Neuronal maturation in mammalian cell culture is dependent on spontaneous electrical activity

G. K. Bergey, S. C. Fitzgerald, B. K. Schrier, P. G. Nelson

Research output: Contribution to journalArticlepeer-review

59 Scopus citations


Fetal mouse spinal cord (SC) and dorsal root ganglion (DRG) neurons undergo a process of maturation in cell culture lasting a month or more. We have investigated the role of electrical activity in this maturational process with the use of tetrodotoxin (TTX), the specific blocker of the voltage-sensitive sodium channel responsible for action potential generation. This agent completely eliminates the spikes and related synaptic activity which occur abundantly in untreated cultures. Such blockade of electrical activity in the cultures, when begun early (day 1 or day 8 in vitro), results in a 85-95% reduction in the number of large SC neurons, without affecting DRG neuron numbers. TTX treatment initiated when cultures are mature (day 70) has no significant effect on either DRG or SC neurons. Intermediate effects are obtained when treatment is initiated at day 35 in vitro. The activity of the nerve-specific enzyme, choline acetyltransferase, is significantly decreased by early TTX treatment, while DNA and protein content of the cultures (primarily contributed by glial and fibroblastic cells) is not affected.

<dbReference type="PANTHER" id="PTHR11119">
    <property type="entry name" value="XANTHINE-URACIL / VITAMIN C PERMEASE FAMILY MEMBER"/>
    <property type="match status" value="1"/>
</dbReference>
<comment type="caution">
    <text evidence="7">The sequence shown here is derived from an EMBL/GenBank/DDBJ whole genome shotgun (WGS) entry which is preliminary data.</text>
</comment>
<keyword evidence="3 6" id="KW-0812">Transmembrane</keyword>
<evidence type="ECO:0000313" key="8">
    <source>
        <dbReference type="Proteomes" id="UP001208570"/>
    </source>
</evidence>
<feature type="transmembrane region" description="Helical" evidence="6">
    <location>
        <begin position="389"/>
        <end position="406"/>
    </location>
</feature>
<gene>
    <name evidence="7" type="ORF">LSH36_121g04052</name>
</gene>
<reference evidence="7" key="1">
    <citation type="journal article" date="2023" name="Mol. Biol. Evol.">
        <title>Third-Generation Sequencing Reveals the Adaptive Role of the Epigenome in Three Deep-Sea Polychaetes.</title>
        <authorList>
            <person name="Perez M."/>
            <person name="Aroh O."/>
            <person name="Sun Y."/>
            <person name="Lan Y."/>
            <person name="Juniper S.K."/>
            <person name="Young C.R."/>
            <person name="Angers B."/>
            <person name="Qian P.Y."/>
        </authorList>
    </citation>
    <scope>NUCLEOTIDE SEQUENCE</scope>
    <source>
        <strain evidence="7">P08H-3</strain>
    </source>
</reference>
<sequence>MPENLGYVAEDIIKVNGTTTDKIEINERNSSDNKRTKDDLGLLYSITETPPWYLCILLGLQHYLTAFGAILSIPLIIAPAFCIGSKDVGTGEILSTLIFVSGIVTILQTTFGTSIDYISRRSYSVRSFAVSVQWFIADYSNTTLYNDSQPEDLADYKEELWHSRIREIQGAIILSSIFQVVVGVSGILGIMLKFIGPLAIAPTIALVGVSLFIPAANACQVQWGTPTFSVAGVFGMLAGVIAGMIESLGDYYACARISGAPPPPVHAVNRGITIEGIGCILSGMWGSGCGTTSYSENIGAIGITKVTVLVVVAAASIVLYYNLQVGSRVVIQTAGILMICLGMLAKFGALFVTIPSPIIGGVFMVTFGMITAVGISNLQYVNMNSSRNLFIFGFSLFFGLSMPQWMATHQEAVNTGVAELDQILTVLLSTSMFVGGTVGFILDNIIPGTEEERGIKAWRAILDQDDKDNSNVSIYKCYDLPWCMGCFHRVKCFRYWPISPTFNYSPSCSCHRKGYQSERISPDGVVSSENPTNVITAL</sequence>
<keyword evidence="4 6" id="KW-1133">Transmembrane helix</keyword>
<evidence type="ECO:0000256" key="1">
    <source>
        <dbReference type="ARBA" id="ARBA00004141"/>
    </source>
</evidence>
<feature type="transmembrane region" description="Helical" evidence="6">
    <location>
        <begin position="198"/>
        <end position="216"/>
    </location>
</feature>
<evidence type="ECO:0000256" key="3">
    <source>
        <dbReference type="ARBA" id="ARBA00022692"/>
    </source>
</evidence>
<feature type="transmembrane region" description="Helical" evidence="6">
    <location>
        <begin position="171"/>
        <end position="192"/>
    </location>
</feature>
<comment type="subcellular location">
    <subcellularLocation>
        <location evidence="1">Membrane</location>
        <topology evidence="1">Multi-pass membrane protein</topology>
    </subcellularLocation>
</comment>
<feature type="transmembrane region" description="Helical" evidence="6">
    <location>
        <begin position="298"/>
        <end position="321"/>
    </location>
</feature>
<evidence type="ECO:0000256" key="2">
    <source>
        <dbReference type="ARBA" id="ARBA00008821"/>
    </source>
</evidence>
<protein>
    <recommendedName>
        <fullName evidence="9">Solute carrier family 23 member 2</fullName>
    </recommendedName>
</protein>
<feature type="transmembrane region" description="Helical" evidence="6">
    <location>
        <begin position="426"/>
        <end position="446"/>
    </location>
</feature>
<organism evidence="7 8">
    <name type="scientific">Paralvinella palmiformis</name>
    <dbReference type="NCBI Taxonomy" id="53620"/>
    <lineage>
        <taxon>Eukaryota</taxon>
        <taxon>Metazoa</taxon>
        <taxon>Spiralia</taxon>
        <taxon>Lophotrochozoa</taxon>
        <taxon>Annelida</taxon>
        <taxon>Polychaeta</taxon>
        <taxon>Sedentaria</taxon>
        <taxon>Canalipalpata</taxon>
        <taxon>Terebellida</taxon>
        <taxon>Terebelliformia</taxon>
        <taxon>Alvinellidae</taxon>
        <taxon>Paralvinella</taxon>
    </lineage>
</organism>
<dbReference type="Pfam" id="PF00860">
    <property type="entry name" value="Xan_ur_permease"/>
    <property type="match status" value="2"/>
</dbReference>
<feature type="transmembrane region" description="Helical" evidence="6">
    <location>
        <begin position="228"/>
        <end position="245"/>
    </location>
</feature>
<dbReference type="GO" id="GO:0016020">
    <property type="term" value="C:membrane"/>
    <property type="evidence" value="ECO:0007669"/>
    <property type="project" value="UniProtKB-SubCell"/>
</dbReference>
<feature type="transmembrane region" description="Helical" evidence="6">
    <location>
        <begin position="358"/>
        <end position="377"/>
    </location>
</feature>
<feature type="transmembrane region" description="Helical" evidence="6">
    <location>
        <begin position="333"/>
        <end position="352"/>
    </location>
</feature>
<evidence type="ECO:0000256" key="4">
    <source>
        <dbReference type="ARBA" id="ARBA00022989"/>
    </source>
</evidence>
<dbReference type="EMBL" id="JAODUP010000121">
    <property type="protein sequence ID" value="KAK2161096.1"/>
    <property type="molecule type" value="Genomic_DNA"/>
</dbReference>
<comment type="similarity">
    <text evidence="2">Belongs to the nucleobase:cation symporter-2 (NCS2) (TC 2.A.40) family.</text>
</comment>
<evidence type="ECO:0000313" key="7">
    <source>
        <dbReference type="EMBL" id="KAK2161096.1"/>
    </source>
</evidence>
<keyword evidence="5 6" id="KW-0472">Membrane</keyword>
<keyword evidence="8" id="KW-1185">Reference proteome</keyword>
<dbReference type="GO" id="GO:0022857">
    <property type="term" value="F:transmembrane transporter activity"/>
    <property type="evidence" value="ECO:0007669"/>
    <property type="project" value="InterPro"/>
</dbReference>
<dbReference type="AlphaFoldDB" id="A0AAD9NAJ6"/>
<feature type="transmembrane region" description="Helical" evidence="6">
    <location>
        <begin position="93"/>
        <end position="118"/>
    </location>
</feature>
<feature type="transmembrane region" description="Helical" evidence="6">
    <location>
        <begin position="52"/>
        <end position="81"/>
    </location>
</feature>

Original languageEnglish (US)
Pages (from-to)49-58
Number of pages10
JournalBrain research
Issue number1
StatePublished - Feb 23 1981
Externally publishedYes


  • cell culture
  • electrical activity
  • maturation
  • spinal cord neurons

ASJC Scopus subject areas

  • General Neuroscience
  • Molecular Biology
  • Clinical Neurology
  • Developmental Biology


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